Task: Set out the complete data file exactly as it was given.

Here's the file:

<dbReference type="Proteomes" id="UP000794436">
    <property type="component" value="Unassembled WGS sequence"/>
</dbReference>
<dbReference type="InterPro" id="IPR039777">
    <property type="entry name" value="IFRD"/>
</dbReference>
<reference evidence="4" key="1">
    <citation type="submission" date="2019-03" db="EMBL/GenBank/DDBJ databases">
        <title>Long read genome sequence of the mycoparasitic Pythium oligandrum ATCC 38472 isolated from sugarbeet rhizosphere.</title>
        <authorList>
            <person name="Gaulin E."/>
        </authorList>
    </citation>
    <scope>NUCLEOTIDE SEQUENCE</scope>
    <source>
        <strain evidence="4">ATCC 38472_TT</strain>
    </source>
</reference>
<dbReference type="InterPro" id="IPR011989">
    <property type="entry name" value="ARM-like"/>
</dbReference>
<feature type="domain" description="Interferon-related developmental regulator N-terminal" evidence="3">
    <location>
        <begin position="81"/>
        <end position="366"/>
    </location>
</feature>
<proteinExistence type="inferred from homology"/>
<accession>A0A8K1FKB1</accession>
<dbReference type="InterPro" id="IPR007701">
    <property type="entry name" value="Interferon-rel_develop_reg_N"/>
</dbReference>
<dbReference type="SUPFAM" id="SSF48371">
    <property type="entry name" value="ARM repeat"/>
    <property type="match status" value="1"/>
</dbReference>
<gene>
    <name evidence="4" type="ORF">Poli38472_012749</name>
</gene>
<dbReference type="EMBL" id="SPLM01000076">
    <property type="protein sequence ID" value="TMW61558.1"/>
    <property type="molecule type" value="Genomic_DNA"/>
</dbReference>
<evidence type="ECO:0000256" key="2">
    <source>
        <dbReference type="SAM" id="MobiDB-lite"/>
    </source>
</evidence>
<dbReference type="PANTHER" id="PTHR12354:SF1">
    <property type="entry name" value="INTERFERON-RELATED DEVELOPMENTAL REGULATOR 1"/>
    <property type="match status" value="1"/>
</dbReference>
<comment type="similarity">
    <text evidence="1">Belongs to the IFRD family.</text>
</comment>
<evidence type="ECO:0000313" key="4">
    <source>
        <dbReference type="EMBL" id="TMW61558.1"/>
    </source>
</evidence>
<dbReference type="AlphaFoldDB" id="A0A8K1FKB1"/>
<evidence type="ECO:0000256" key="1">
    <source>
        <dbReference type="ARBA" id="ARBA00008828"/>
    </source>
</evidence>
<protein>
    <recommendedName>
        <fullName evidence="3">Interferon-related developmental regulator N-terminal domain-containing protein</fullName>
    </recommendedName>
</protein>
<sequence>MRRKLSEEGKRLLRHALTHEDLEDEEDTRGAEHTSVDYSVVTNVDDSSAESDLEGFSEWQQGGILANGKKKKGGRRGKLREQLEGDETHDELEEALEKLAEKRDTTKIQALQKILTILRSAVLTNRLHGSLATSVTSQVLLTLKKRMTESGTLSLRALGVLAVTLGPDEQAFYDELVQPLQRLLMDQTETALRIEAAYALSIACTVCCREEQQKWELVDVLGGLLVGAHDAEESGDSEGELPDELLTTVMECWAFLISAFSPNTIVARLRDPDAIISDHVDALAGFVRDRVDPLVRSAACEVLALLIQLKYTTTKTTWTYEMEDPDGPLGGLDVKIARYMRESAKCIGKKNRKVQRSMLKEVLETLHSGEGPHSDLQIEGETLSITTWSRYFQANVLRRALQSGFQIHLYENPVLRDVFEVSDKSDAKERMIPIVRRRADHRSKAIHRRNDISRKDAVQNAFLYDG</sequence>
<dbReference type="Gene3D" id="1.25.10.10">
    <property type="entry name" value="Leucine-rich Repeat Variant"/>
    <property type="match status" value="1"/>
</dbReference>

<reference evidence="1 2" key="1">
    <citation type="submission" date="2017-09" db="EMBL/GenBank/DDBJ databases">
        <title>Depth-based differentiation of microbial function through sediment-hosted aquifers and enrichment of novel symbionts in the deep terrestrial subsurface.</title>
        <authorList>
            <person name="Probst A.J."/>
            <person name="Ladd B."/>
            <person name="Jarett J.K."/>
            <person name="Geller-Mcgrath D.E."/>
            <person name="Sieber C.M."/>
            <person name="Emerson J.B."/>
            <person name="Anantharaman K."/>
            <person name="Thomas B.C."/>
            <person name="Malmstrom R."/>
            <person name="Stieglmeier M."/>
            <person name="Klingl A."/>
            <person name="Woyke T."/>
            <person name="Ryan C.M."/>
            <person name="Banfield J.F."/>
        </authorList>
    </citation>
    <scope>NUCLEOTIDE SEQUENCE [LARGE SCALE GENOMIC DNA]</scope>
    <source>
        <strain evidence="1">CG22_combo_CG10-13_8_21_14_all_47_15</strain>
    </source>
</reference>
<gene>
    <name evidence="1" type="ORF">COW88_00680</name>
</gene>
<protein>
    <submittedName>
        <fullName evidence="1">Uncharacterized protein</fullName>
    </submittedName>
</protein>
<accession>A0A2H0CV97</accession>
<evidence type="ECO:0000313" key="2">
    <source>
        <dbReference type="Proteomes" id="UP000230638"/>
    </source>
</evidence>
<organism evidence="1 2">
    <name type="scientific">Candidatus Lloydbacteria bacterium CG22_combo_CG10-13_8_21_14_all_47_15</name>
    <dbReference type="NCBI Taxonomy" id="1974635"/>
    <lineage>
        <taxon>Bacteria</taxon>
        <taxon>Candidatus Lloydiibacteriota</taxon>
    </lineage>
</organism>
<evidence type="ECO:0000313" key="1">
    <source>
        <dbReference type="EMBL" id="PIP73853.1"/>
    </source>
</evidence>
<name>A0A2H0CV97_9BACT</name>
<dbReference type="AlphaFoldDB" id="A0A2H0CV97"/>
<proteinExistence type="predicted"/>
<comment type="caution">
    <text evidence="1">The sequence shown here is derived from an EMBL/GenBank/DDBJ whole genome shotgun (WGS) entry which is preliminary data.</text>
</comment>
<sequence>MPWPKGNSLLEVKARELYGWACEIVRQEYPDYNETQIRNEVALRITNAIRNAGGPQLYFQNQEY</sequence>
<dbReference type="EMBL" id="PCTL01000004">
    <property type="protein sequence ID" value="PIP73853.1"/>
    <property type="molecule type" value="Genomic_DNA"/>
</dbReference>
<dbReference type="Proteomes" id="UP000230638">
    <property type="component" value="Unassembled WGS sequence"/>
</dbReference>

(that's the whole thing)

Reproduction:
<dbReference type="Proteomes" id="UP000794436">
    <property type="component" value="Unassembled WGS sequence"/>
</dbReference>
<dbReference type="InterPro" id="IPR039777">
    <property type="entry name" value="IFRD"/>
</dbReference>
<reference evidence="4" key="1">
    <citation type="submission" date="2019-03" db="EMBL/GenBank/DDBJ databases">
        <title>Long read genome sequence of the mycoparasitic Pythium oligandrum ATCC 38472 isolated from sugarbeet rhizosphere.</title>
        <authorList>
            <person name="Gaulin E."/>
        </authorList>
    </citation>
    <scope>NUCLEOTIDE SEQUENCE</scope>
    <source>
        <strain evidence="4">ATCC 38472_TT</strain>
    </source>
</reference>
<dbReference type="InterPro" id="IPR011989">
    <property type="entry name" value="ARM-like"/>
</dbReference>
<feature type="domain" description="Interferon-related developmental regulator N-terminal" evidence="3">
    <location>
        <begin position="81"/>
        <end position="366"/>
    </location>
</feature>
<proteinExistence type="inferred from homology"/>
<accession>A0A8K1FKB1</accession>
<dbReference type="InterPro" id="IPR007701">
    <property type="entry name" value="Interferon-rel_develop_reg_N"/>
</dbReference>
<dbReference type="SUPFAM" id="SSF48371">
    <property type="entry name" value="ARM repeat"/>
    <property type="match status" value="1"/>
</dbReference>
<gene>
    <name evidence="4" type="ORF">Poli38472_012749</name>
</gene>
<dbReference type="EMBL" id="SPLM01000076">
    <property type="protein sequence ID" value="TMW61558.1"/>
    <property type="molecule type" value="Genomic_DNA"/>
</dbReference>
<evidence type="ECO:0000256" key="2">
    <source>
        <dbReference type="SAM" id="MobiDB-lite"/>
    </source>
</evidence>
<dbReference type="PANTHER" id="PTHR12354:SF1">
    <property type="entry name" value="INTERFERON-RELATED DEVELOPMENTAL REGULATOR 1"/>
    <property type="match status" value="1"/>
</dbReference>
<comment type="similarity">
    <text evidence="1">Belongs to the IFRD family.</text>
</comment>
<evidence type="ECO:0000313" key="4">
    <source>
        <dbReference type="EMBL" id="TMW61558.1"/>
    </source>
</evidence>
<dbReference type="AlphaFoldDB" id="A0A8K1FKB1"/>
<evidence type="ECO:0000256" key="1">
    <source>
        <dbReference type="ARBA" id="ARBA00008828"/>
    </source>
</evidence>
<protein>
    <recommendedName>
        <fullName evidence="3">Interferon-related developmental regulator N-terminal domain-containing protein</fullName>
    </recommendedName>
</protein>
<sequence>MRRKLSEEGKRLLRHALTHEDLEDEEDTRGAEHTSVDYSVVTNVDDSSAESDLEGFSEWQQGGILANGKKKKGGRRGKLREQLEGDETHDELEEALEKLAEKRDTTKIQALQKILTILRSAVLTNRLHGSLATSVTSQVLLTLKKRMTESGTLSLRALGVLAVTLGPDEQAFYDELVQPLQRLLMDQTETALRIEAAYALSIACTVCCREEQQKWELVDVLGGLLVGAHDAEESGDSEGELPDELLTTVMECWAFLISAFSPNTIVARLRDPDAIISDHVDALAGFVRDRVDPLVRSAACEVLALLIQLKYTTTKTTWTYEMEDPDGPLGGLDVKIARYMRESAKCIGKKNRKVQRSMLKEVLETLHSGEGPHSDLQIEGETLSITTWSRYFQANVLRRALQSGFQIHLYENPVLRDVFEVSDKSDAKERMIPIVRRRADHRSKAIHRRNDISRKDAVQNAFLYDG</sequence>
<dbReference type="Gene3D" id="1.25.10.10">
    <property type="entry name" value="Leucine-rich Repeat Variant"/>
    <property type="match status" value="1"/>
</dbReference>

<reference evidence="1 2" key="1">
    <citation type="submission" date="2017-09" db="EMBL/GenBank/DDBJ databases">
        <title>Depth-based differentiation of microbial function through sediment-hosted aquifers and enrichment of novel symbionts in the deep terrestrial subsurface.</title>
        <authorList>
            <person name="Probst A.J."/>
            <person name="Ladd B."/>
            <person name="Jarett J.K."/>
            <person name="Geller-Mcgrath D.E."/>
            <person name="Sieber C.M."/>
            <person name="Emerson J.B."/>
            <person name="Anantharaman K."/>
            <person name="Thomas B.C."/>
            <person name="Malmstrom R."/>
            <person name="Stieglmeier M."/>
            <person name="Klingl A."/>
            <person name="Woyke T."/>
            <person name="Ryan C.M."/>
            <person name="Banfield J.F."/>
        </authorList>
    </citation>
    <scope>NUCLEOTIDE SEQUENCE [LARGE SCALE GENOMIC DNA]</scope>
    <source>
        <strain evidence="1">CG22_combo_CG10-13_8_21_14_all_47_15</strain>
    </source>
</reference>
<gene>
    <name evidence="1" type="ORF">COW88_00680</name>
</gene>
<protein>
    <submittedName>
        <fullName evidence="1">Uncharacterized protein</fullName>
    </submittedName>
</protein>
<accession>A0A2H0CV97</accession>
<evidence type="ECO:0000313" key="2">
    <source>
        <dbReference type="Proteomes" id="UP000230638"/>
    </source>
</evidence>
<organism evidence="1 2">
    <name type="scientific">Candidatus Lloydbacteria bacterium CG22_combo_CG10-13_8_21_14_all_47_15</name>
    <dbReference type="NCBI Taxonomy" id="1974635"/>
    <lineage>
        <taxon>Bacteria</taxon>
        <taxon>Candidatus Lloydiibacteriota</taxon>
    </lineage>
</organism>
<evidence type="ECO:0000313" key="1">
    <source>
        <dbReference type="EMBL" id="PIP73853.1"/>
    </source>
</evidence>
<name>A0A2H0CV97_9BACT</name>
<dbReference type="AlphaFoldDB" id="A0A2H0CV97"/>
<proteinExistence type="predicted"/>
<comment type="caution">
    <text evidence="1">The sequence shown here is derived from an EMBL/GenBank/DDBJ whole genome shotgun (WGS) entry which is preliminary data.</text>
</comment>
<sequence>MPWPKGNSLLEVKARELYGWACEIVRQEYPDYNETQIRNEVALRITNAIRNAGGPQLYFQNQEY</sequence>
<dbReference type="EMBL" id="PCTL01000004">
    <property type="protein sequence ID" value="PIP73853.1"/>
    <property type="molecule type" value="Genomic_DNA"/>
</dbReference>
<dbReference type="Proteomes" id="UP000230638">
    <property type="component" value="Unassembled WGS sequence"/>
</dbReference>